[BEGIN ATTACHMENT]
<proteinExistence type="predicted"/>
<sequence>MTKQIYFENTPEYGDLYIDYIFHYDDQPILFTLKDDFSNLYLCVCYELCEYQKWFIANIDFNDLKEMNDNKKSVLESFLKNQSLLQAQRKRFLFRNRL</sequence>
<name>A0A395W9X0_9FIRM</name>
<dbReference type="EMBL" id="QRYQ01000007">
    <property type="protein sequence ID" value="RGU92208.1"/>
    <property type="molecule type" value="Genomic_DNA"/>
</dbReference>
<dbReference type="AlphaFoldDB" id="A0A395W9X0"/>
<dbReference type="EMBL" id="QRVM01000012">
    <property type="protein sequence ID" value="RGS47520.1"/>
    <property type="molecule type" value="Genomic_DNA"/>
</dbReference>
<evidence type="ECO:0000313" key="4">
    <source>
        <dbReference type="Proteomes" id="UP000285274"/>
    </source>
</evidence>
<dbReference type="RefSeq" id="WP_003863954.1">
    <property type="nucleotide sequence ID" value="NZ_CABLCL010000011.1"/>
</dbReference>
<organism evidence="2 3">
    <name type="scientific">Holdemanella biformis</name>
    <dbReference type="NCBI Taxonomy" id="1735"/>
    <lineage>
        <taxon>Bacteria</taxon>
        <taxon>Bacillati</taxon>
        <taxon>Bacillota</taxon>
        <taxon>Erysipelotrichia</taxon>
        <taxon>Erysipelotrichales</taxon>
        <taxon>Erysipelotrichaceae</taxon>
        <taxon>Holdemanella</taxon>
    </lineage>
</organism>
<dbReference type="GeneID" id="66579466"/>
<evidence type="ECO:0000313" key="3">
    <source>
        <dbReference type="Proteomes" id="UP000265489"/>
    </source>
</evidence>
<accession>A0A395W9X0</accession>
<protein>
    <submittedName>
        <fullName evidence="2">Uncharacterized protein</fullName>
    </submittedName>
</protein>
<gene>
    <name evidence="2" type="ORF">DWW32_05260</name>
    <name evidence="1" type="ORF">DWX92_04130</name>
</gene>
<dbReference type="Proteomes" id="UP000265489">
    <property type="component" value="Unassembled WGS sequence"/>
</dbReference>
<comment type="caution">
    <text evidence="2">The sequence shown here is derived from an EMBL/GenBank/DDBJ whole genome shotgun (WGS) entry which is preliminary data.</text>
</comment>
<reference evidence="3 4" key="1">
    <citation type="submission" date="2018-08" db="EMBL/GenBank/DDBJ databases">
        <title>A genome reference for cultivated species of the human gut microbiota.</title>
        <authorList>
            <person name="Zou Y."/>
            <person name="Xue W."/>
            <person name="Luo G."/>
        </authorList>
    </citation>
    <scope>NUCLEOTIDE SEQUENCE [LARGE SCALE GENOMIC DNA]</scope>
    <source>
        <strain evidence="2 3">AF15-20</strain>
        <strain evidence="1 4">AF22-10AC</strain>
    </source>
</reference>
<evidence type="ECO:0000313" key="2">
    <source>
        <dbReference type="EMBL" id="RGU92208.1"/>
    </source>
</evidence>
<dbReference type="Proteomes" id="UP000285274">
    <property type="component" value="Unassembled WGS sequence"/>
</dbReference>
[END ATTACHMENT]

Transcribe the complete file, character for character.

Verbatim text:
<proteinExistence type="predicted"/>
<sequence>MTKQIYFENTPEYGDLYIDYIFHYDDQPILFTLKDDFSNLYLCVCYELCEYQKWFIANIDFNDLKEMNDNKKSVLESFLKNQSLLQAQRKRFLFRNRL</sequence>
<name>A0A395W9X0_9FIRM</name>
<dbReference type="EMBL" id="QRYQ01000007">
    <property type="protein sequence ID" value="RGU92208.1"/>
    <property type="molecule type" value="Genomic_DNA"/>
</dbReference>
<dbReference type="AlphaFoldDB" id="A0A395W9X0"/>
<dbReference type="EMBL" id="QRVM01000012">
    <property type="protein sequence ID" value="RGS47520.1"/>
    <property type="molecule type" value="Genomic_DNA"/>
</dbReference>
<evidence type="ECO:0000313" key="4">
    <source>
        <dbReference type="Proteomes" id="UP000285274"/>
    </source>
</evidence>
<dbReference type="RefSeq" id="WP_003863954.1">
    <property type="nucleotide sequence ID" value="NZ_CABLCL010000011.1"/>
</dbReference>
<organism evidence="2 3">
    <name type="scientific">Holdemanella biformis</name>
    <dbReference type="NCBI Taxonomy" id="1735"/>
    <lineage>
        <taxon>Bacteria</taxon>
        <taxon>Bacillati</taxon>
        <taxon>Bacillota</taxon>
        <taxon>Erysipelotrichia</taxon>
        <taxon>Erysipelotrichales</taxon>
        <taxon>Erysipelotrichaceae</taxon>
        <taxon>Holdemanella</taxon>
    </lineage>
</organism>
<dbReference type="GeneID" id="66579466"/>
<evidence type="ECO:0000313" key="3">
    <source>
        <dbReference type="Proteomes" id="UP000265489"/>
    </source>
</evidence>
<accession>A0A395W9X0</accession>
<protein>
    <submittedName>
        <fullName evidence="2">Uncharacterized protein</fullName>
    </submittedName>
</protein>
<gene>
    <name evidence="2" type="ORF">DWW32_05260</name>
    <name evidence="1" type="ORF">DWX92_04130</name>
</gene>
<dbReference type="Proteomes" id="UP000265489">
    <property type="component" value="Unassembled WGS sequence"/>
</dbReference>
<comment type="caution">
    <text evidence="2">The sequence shown here is derived from an EMBL/GenBank/DDBJ whole genome shotgun (WGS) entry which is preliminary data.</text>
</comment>
<reference evidence="3 4" key="1">
    <citation type="submission" date="2018-08" db="EMBL/GenBank/DDBJ databases">
        <title>A genome reference for cultivated species of the human gut microbiota.</title>
        <authorList>
            <person name="Zou Y."/>
            <person name="Xue W."/>
            <person name="Luo G."/>
        </authorList>
    </citation>
    <scope>NUCLEOTIDE SEQUENCE [LARGE SCALE GENOMIC DNA]</scope>
    <source>
        <strain evidence="2 3">AF15-20</strain>
        <strain evidence="1 4">AF22-10AC</strain>
    </source>
</reference>
<evidence type="ECO:0000313" key="2">
    <source>
        <dbReference type="EMBL" id="RGU92208.1"/>
    </source>
</evidence>
<dbReference type="Proteomes" id="UP000285274">
    <property type="component" value="Unassembled WGS sequence"/>
</dbReference>